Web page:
At a recent book convention, Mindy Kaling talked about how hard it is to find new friends as a grownup and she is right. Children and young adults make new friends in school, in sports or dance classes, and summer camps. But establishing new adult friendships is not easy. I personally have been trying for years.
The American Sociological Review published a study in 2006 that concluded that everyone’s circle of friends (real ones, not Facebook acquaintances or LinkedIn connections) is shrinking. They reported that the average American has only two close friends, and that 25 percent of Americans have no friend in whom they regularly confide.
Friends from school and childhood tend to move away. Even if within geographically accessible areas, people’s lives spin in different directions and careers, family and finances often become obstacles for combatting calendaring issues. Money really does become an issue in both directions when one makes way less or more than the others. It becomes hard to propose outings and activities, much less invite people over, when the economic gulf is wide. Notice Taylor Swift’s friends all seem to have plenty of money too!
So, where do adults make friends? There are workplace friendships, but see how long they last once the people no longer work together; the distance between outings tends to grow. There are possible friends established through one’s children or pups at parks, parties and kids’ activities.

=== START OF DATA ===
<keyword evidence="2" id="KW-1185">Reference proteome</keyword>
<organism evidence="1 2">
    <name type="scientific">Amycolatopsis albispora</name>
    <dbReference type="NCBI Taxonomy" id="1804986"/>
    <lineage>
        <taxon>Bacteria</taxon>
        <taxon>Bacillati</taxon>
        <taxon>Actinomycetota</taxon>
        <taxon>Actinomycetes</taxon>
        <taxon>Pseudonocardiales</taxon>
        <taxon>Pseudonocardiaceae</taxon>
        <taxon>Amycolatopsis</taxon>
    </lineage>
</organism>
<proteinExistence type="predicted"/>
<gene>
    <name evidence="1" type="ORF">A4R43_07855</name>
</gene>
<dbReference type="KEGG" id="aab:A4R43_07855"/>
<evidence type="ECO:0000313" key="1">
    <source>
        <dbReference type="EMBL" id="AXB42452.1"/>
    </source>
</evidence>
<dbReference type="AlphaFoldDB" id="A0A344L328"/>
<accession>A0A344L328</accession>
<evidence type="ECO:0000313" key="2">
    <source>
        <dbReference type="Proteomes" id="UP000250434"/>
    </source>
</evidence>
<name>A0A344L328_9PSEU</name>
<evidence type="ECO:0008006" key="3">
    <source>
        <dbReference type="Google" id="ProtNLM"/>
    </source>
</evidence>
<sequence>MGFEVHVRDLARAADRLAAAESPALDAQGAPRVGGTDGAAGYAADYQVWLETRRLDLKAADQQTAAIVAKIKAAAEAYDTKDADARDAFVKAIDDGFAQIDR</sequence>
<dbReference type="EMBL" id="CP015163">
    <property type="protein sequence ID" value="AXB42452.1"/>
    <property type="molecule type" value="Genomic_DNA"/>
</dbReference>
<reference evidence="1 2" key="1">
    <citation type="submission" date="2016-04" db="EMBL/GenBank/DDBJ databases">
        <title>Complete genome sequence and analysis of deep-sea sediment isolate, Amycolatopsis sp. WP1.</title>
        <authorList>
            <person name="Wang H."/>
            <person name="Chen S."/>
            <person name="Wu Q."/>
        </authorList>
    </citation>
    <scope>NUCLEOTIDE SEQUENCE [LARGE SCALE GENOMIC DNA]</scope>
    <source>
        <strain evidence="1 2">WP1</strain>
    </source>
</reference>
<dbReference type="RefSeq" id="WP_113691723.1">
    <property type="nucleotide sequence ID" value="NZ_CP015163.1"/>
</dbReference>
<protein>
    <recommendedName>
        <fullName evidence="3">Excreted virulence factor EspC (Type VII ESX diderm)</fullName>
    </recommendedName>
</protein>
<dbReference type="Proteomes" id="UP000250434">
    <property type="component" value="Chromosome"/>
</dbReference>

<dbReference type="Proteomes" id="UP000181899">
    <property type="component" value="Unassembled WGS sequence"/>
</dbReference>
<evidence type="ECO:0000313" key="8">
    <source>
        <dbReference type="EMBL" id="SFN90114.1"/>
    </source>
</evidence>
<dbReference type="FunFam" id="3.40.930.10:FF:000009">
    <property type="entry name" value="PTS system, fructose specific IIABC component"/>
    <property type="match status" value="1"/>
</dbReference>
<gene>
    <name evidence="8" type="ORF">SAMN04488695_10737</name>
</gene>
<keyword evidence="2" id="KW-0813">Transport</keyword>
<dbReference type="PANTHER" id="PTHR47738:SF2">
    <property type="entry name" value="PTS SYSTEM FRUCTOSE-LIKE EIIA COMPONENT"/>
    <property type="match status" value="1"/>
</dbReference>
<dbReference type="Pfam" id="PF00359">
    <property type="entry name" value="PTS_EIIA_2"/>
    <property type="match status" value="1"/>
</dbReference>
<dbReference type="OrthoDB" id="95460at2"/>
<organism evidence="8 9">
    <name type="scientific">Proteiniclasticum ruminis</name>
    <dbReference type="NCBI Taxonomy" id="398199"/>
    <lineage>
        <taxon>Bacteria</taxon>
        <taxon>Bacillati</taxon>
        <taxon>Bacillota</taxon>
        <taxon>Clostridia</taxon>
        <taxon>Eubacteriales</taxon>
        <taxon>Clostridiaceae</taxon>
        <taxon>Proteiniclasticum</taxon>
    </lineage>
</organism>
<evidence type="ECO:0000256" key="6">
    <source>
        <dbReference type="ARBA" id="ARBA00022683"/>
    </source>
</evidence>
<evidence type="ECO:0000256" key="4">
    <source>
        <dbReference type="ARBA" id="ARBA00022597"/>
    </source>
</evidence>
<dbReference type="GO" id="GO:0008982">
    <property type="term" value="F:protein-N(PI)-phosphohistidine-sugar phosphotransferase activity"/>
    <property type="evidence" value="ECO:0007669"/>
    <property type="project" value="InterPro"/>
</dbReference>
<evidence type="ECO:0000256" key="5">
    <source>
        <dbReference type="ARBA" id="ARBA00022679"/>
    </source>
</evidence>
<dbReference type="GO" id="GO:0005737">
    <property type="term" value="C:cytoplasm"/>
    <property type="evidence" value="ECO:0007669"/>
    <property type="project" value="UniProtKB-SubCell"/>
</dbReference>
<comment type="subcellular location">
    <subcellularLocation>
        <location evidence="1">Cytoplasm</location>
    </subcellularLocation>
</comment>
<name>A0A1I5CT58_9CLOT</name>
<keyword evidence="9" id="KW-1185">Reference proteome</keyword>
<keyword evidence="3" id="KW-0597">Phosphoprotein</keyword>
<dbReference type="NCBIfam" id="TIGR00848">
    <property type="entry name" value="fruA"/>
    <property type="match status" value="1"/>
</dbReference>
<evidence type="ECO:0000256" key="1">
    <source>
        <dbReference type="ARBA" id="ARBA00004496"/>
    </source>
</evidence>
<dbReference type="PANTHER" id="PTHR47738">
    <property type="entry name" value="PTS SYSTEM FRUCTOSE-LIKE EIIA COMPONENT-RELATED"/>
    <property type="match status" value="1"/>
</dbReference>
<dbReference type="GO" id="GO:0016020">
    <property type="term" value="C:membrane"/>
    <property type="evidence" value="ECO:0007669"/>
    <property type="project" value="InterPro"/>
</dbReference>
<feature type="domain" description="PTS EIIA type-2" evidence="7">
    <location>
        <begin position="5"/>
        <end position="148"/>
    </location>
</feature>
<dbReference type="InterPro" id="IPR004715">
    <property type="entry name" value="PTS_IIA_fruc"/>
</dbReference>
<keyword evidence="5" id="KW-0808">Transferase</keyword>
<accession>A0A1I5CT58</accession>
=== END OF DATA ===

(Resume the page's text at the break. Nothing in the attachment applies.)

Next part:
As Mindy Kaling commented, “When you are in L.A., the only women you meet are at your spin class.” She is right that the gym or yoga class can become a place to catch up with people and chat, maybe even grabbing coffee afterwards, but workout locales do not often lend themself to outings not tied to the one thing that brought the people together. Stop going to the class, and the “friendship” is likely to stop eventually too (Where are the people I used to play tennis with or gab with at yoga?)
Meet Ups and things like Girlfriend Circles are a great way to fill a calendar, try new restaurants, read new authors at a book club, or other options. I personally like the two book clubs I go to, and enjoy catching up with and grabbing a bite with the members monthly. However, with busy lives and not much else in common, any other attempts to make plans have often been postponed and rescheduled into oblivion.
I have a husband, children and a dog, all of whom serve as surrogate friends at times. But, juggling schedules with the friends who still live within an hour’s drive is important mentally. We need that connection and distance from our day-to-day lives.
Gretchen Rubin, author of The Happiness Project, has written a lot about the difficulty of making friends. She suggests that people join or form a group that at least have one common interest – e.g., the yoga class, a book group and other things that at least give one exposure to someone new. The key thing is to keep trying, do not be afraid to seek people out (and possibly get rejected), and make the effort to keep the friendship going. Some people never initiate outings, but welcome the invitation; so keep inviting.
Kaling confided to fans at the event, “The only thing I want to do in the next five years is make a new good friend.” I can relate. As we get older, it gets hard to find good friends with are just right for where your life is at are heading and, for Mindy Kaling, being in the public eye does not help.
By Dyanne Weiss
New York Daily News: Mindy Kaling talks B.J. Novak book project, female friendships at Bookcon
American Sociological Association: Americans’ Circle of Friends Is Shrinking
Fast Company: How To Make New Friends As An Adult
Rubin, Gretchen; The Happiness Project; HarperCollins Publishers; 2011